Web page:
The character of Captain America experienced some tumultuous years as of late. Thanks to the fallout a Secret Empire it’s been tough for some fans to get behind the star-spangled soldier outside of the character’s portrayal in the films. It makes sense,r then, that when Marvel first announced that writer Ta-Nehisi Coates (Black Panther, We Were Eight Years in Power: An American Tragedy) was taking the reins of Captain America and re-launching his title there was a ton of buzz.
Coates is a firebrand writer who doesn't hesitate to bring his own worldview on the political landscape of today into his comic work. He often crafts smart, biting commentary on social issues by utilizing pop culture‘s greatest fictional heroes, and with Captain America #1 Coates does it again, turning what could’ve just been another punch fest into a quiet meditation on patriotism and how the sins of our past paint our present and trying to stop them from painting our future.
To be fair Coates isn’t necessarily bringing anything new to the table with Captain America. The notion of Steve Rogers seeing the country he has pledged himself to go in a direction he doesn’t necessarily agree with or understand it’s something that the character has had to reconcile with many times. It’s also something that many members of the armed forces go through. But Coates and artist Leinil Francis Yu (Superior, New Avengers) handle the subject with compassion and finesse.
Now, again, for readers who are looking for the old-school punch-em-up Captain America comic, this may not be your bag. The issue begins with an explosive fight between Captain America and a gang of Nukes (because, you know, comics are weird) but the skirmish is rather brief. Once the dust settles, the reader is forced to take a closer look at the fallout of an all-out terrorist attack and what it means for the mental stability of the people who survived through it, Steve Rogers included.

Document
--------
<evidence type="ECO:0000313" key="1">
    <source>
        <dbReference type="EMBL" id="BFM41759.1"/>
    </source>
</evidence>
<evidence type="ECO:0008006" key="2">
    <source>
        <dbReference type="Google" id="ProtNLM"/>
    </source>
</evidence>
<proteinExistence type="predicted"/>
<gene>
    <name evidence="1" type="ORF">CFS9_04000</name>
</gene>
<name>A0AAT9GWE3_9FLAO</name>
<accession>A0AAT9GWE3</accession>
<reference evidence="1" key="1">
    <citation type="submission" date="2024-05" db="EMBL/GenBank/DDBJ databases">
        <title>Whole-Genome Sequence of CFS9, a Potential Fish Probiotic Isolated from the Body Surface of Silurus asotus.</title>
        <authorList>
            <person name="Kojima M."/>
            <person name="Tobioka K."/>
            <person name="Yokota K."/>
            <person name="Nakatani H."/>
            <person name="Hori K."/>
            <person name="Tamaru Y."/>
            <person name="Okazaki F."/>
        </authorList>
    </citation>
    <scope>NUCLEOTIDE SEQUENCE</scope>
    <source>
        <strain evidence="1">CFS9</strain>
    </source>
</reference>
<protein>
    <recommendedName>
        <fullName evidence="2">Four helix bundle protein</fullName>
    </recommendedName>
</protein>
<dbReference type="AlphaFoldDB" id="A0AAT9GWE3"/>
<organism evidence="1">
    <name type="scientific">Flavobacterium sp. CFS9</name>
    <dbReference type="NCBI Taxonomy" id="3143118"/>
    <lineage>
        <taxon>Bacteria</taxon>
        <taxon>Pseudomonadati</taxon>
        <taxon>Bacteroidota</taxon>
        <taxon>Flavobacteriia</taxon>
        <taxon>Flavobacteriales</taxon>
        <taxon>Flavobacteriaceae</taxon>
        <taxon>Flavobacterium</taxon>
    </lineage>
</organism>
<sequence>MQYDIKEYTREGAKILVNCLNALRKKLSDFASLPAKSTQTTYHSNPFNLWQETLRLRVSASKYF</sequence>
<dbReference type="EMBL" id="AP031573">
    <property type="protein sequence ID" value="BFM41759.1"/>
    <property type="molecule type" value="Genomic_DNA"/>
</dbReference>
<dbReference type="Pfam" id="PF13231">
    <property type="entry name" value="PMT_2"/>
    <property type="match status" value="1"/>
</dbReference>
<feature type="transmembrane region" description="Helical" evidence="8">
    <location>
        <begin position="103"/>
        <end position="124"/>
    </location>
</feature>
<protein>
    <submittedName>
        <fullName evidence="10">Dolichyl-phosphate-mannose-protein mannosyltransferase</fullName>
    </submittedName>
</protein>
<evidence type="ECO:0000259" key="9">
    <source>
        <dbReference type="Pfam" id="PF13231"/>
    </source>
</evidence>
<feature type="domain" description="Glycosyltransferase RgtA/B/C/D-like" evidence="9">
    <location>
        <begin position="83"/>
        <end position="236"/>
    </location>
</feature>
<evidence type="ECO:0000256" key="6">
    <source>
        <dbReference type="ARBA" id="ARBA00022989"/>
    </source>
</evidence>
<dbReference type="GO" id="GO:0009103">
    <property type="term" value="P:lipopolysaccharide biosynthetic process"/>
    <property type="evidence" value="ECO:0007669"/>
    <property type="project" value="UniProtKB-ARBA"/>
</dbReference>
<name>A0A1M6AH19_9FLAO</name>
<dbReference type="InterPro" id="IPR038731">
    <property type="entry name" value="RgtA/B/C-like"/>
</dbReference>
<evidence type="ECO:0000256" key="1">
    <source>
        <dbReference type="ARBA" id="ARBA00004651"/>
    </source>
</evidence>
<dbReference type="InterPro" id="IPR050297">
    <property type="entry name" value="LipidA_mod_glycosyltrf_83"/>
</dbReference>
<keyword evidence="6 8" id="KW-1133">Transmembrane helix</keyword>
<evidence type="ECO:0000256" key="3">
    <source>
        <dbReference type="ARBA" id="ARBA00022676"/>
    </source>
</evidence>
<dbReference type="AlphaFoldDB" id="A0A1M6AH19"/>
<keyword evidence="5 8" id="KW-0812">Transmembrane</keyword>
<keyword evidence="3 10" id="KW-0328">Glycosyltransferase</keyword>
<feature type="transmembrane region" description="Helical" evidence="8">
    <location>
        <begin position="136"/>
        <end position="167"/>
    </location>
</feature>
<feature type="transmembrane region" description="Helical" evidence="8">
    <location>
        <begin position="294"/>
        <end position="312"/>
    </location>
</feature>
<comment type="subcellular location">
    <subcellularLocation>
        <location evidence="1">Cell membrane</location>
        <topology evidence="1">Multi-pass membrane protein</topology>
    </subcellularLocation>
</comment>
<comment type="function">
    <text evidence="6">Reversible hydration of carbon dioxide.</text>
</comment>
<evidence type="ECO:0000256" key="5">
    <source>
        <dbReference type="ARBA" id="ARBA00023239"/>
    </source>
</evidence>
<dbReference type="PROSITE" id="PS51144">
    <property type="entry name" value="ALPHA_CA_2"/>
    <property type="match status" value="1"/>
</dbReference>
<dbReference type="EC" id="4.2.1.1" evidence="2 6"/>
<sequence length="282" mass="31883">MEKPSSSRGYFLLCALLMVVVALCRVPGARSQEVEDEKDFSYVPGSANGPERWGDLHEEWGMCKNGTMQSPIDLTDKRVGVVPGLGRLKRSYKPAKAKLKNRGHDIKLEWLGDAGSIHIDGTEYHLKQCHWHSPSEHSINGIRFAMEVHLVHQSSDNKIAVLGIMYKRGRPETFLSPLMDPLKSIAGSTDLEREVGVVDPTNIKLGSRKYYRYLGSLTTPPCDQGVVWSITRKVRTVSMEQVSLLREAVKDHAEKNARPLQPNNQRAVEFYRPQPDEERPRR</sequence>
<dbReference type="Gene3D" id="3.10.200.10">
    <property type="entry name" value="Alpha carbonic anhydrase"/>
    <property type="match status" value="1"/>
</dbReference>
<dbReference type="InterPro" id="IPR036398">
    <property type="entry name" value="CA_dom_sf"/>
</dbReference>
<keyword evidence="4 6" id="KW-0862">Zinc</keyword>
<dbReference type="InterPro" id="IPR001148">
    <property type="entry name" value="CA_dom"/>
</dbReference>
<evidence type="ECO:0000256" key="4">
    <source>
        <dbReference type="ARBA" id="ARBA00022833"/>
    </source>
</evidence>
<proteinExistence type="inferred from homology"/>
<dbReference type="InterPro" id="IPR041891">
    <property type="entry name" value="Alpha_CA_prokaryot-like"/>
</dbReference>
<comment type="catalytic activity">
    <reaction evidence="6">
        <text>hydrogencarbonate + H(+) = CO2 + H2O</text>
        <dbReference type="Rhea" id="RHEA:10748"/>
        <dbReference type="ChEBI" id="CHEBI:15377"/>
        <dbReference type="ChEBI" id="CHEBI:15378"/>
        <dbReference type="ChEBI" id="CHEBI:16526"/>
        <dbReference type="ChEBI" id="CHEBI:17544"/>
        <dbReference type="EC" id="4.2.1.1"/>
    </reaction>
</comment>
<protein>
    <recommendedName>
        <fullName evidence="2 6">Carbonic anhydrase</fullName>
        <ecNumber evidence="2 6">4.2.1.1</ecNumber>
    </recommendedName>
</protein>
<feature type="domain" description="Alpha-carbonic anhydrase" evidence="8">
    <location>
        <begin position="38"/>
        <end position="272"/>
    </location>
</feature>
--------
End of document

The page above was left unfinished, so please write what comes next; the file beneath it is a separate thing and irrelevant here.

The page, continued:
Captain America often works best as an espionage book as proven by writers like Ed Brubaker. But Coates is well aware Cap also works well as a parable for how multiple ideologies, be they extreme or subtle, can exist under the same flag. To claim ownership of that flag because you feel an ideology is correct compared to another is dangerous territory for anyone to be in, even if you’re superhuman, and it's obvious Steve Rogers will be dealing with this in the months ahead.
Throughout the issue, Yu is firing on all cylinders; his line work is clean, and the way he sequences the opening action sequence evokes the best Hollywood blockbusters. The quieter scenes between Steve and Sharon are rendered well, the emotional turmoil in their relationship reading like poetry in the lines of their faces and the backs of their hands.
Captain America #1 isn’t without its faults, however. The comic definitely has something to say, and there will be chunks of comic fans who may not want to hear it. It doesn’t matter the character has been a political pop culture sieve (and even a tool of propaganda) since his inception in the 1940; the messages in Captain America #1 will be seen as ham fisted and one-sided by some. Fortunately, the comic is asking questions and not necessarily shoving answers down your throat (for the most part). Are those questions a little leading? Sure, sometimes. But any comic book that makes you explore a line of thinking outside your wheelhouse, or pushes you out of your comfort zone, is a worthwhile piece of fiction -- not just fiction within the graphic medium, but fiction in general.
It’s safe to assume this book being released on the Fourth of July was definitely part of its marketing. But despite its release being a little bit on the nose, we’re sure a lot of you already had this one in your pull list. In that sense, recommending it is almost an act of futility. You’re probably going to check this comic out, and we're really only assuring you that you really should. It’s a solid first issue in a new chapter in the ongoing saga of America’s greatest superhero handled by two pros at the top of their game. What’s not to love?